The Solace of Nature
It may be the best remedy
Before the pandemic, we were living in a world of rapid and continuous change. Since the COVID-19 crisis began, however, it feels that everything is changing, and at an even more dizzying pace. The most fundamental routines of our lives have been interrupted and many may never again be as they were. It’s no wonder observers say that, as a society, we are in a heightened state of agitation and fear.
It’s also no wonder more people than ever are turning to nature as a remedy.
Spending More Time Outdoors
By now, you’ve probably heard about or witnessed for yourself the unprecedented visitation to nature preserves and parks that’s been triggered by the pandemic. Natural Lands has experienced this firsthand. Visits to many of our nature preserves have grown three-fold or more since March 2020.
It’s as if an ancient strand of our DNA has been awakened, calling us to spend time among the trees, fields, streams and open skies. And why not? What better salve for the exhausting mental and psychological toll of rapid, unpredictable change than natural landscapes that provide solid ground on which to walk.
A hawk circling as it rises on a thermal, waves of wind across a field of golden grass, the melodic call of a bluebird. Nature has a steady rhythm and flow of its own. One that is a perfect counterbalance to the unprecedented disruption we are experiencing.
When I walk at one of Natural Lands’ 43 nature preserves or Stoneleigh: a natural garden, I connect with and delight in that rhythm and flow. And I rejoice in knowing those remarkable places and the 400+ properties on which we hold conservation easements will remain substantially as they are, forever.
Conserved places—like all of nature—are not immune to change, but they represent constancy in a world that offers little.
The pandemic will pass. We will be changed by it. Other challenges will emerge. Change will persist, but so will the nearly 50,000 acres of nature under Natural Lands’ protection. From all of us at Natural Lands, I hope you’ll take a moment to go outdoors and breathe deeply.
Here are three of my favorite places that you may enjoy discovering.
Crow’s Nest Preserve in Elverson
Hike along the preserve’s Deep Woods Trail and you’ll pass by piles of discarded granite cobblestones, evidence of an old quarry. You’ll emerge from this trail onto Northside Road, a sleepy country lane that was once frequented by love-struck youth on their way to the “courting tree.”
Local legend has it that this majestic black gum—which turns crimson each fall—was where late 19th-century romances blossomed as beaus pushed young ladies on a swing tied to its broadly spreading branches. This area once supplied wood for the nearby Hopewell Furnace, but it’s believed the tree—about 150 years old—was spared because gum wood was difficult to split down for the charring process.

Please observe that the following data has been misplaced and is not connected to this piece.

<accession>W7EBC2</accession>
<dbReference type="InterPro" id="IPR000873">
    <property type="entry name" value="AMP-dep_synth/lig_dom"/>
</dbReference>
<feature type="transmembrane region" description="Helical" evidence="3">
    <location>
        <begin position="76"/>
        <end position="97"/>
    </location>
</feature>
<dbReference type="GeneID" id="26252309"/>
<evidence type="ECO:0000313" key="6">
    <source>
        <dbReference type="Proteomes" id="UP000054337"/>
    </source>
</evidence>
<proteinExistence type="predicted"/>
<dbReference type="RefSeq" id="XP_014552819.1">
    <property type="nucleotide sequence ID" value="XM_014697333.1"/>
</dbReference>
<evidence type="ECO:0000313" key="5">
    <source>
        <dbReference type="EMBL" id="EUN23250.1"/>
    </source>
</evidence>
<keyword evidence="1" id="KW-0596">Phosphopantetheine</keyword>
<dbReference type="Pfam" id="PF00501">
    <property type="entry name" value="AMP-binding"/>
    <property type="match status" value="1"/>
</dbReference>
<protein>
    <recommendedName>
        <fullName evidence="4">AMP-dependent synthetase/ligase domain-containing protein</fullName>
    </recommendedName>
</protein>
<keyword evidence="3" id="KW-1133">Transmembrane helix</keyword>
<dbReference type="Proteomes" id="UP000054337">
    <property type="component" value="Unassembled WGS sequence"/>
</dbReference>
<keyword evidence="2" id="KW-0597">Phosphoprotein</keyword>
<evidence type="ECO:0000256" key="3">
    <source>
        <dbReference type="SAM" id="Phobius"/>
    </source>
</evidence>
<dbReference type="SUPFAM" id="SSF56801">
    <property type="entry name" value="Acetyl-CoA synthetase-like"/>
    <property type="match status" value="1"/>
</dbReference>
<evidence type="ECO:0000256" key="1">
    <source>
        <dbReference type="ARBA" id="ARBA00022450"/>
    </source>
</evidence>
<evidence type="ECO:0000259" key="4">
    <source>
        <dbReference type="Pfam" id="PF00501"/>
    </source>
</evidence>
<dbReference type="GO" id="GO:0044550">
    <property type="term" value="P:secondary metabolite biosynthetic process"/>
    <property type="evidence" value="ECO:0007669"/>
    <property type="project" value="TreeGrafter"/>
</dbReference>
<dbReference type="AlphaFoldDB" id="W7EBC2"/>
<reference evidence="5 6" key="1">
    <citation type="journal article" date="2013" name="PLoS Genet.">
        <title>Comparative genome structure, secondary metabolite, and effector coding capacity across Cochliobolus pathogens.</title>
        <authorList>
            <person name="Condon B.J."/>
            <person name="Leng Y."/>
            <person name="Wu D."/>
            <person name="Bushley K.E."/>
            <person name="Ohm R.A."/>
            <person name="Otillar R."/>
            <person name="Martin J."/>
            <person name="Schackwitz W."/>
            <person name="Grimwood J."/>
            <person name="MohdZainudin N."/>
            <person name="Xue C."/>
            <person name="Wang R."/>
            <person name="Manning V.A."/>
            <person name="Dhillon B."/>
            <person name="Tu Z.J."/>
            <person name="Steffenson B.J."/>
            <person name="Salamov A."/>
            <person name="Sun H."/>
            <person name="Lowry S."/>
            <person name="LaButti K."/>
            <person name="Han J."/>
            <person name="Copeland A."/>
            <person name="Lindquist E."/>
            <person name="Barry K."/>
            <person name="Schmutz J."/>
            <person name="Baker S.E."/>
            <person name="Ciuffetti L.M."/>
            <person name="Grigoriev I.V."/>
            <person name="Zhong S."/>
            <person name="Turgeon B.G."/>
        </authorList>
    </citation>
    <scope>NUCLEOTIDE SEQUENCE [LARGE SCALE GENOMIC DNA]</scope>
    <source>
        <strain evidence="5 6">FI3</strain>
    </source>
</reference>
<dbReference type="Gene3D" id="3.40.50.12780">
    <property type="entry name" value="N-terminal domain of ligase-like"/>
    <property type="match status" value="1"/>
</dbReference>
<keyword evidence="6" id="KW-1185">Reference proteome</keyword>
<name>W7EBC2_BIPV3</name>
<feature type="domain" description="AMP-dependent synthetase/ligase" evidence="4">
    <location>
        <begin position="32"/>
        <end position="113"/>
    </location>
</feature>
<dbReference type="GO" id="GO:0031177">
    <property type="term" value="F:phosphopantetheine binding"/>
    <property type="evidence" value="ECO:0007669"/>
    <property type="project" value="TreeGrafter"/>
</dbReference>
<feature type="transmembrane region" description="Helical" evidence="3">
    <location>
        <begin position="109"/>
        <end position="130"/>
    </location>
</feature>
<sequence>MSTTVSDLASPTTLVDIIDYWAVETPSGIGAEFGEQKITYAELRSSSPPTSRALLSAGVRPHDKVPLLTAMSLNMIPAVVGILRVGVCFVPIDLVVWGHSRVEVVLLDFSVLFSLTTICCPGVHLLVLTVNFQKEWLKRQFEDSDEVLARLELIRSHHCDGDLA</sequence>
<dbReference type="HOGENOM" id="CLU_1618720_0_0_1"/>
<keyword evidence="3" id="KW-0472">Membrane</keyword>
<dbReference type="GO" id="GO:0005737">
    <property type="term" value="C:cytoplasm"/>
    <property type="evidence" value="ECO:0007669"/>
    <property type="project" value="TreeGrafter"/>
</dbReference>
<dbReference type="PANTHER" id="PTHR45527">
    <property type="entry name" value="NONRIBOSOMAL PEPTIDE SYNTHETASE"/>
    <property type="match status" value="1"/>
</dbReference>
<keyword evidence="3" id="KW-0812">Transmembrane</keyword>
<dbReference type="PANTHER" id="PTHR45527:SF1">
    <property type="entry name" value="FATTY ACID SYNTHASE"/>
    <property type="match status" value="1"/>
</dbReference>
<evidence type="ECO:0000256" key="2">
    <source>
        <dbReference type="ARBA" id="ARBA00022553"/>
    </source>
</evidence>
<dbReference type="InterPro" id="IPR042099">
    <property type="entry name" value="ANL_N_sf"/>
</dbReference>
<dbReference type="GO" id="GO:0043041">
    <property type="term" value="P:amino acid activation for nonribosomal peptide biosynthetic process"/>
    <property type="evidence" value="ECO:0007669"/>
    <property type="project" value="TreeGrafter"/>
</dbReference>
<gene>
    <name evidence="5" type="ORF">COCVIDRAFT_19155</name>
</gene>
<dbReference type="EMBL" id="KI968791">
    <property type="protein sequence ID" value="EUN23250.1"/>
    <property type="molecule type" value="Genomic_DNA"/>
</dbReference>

Sadsbury Woods Preserve in Coatesville
Located about 20 miles south of Crow’s Nest, the 513-acre Sadsbury Woods Preserve includes one of the largest remaining, unfragmented woodlands in Chester County. Bring your binoculars! The preserve’s “interior woodlands” (defined as an area at least 300 feet from any edge, such as a road or meadow) provide critical habitat for many songbirds.
From the parking area, follow the Compass Quarry Trail for 1.5 miles to the remains of the old quarry. Bear left onto the Step Rocks Trail to access the step rocks themselves, a spectacular rock bluff that offers a great observation point.
Bear Creek Preserve in Bear Creek
It’s worth the drive north to visit this 3,565-acre property in the Lehigh River Watershed that Natural Lands acquired in 2006. The 30-plus miles of trails wind through rocky, forested terrain.
The purple loop trail is one of my favorites for the many waterfalls it passes. Or take the red trail for a bit, off of the main parking lot, until you get to the gray trail that follows along Shades Creek, taking you to the suspension bridge. There’s something so fun about crossing the creek on that swinging bridge with the water rushing beneath you.
In late May/early June, the woods have a soft pink glow from all the native mountain laurel in bloom.
Note: Learn more about these preserves and others and get trail maps at NatLands.org/visit. The preserves are generally less crowded early in the day. If the parking lot is full, please come again another time.
Natural Lands is dedicated to preserving and nurturing nature’s wonders while creating opportunities for joy and discovery in the outdoors for everyone. As the region’s oldest and largest land conservation organization, member-supported Natural Lands has preserved more than 125,000 acres, including 43 nature preserves and one public garden totaling more than 23,000 acres. Nearly 5 million people live within 5 miles of land under Natural Lands’ protection. Land for life, nature for all. NatLands.org.
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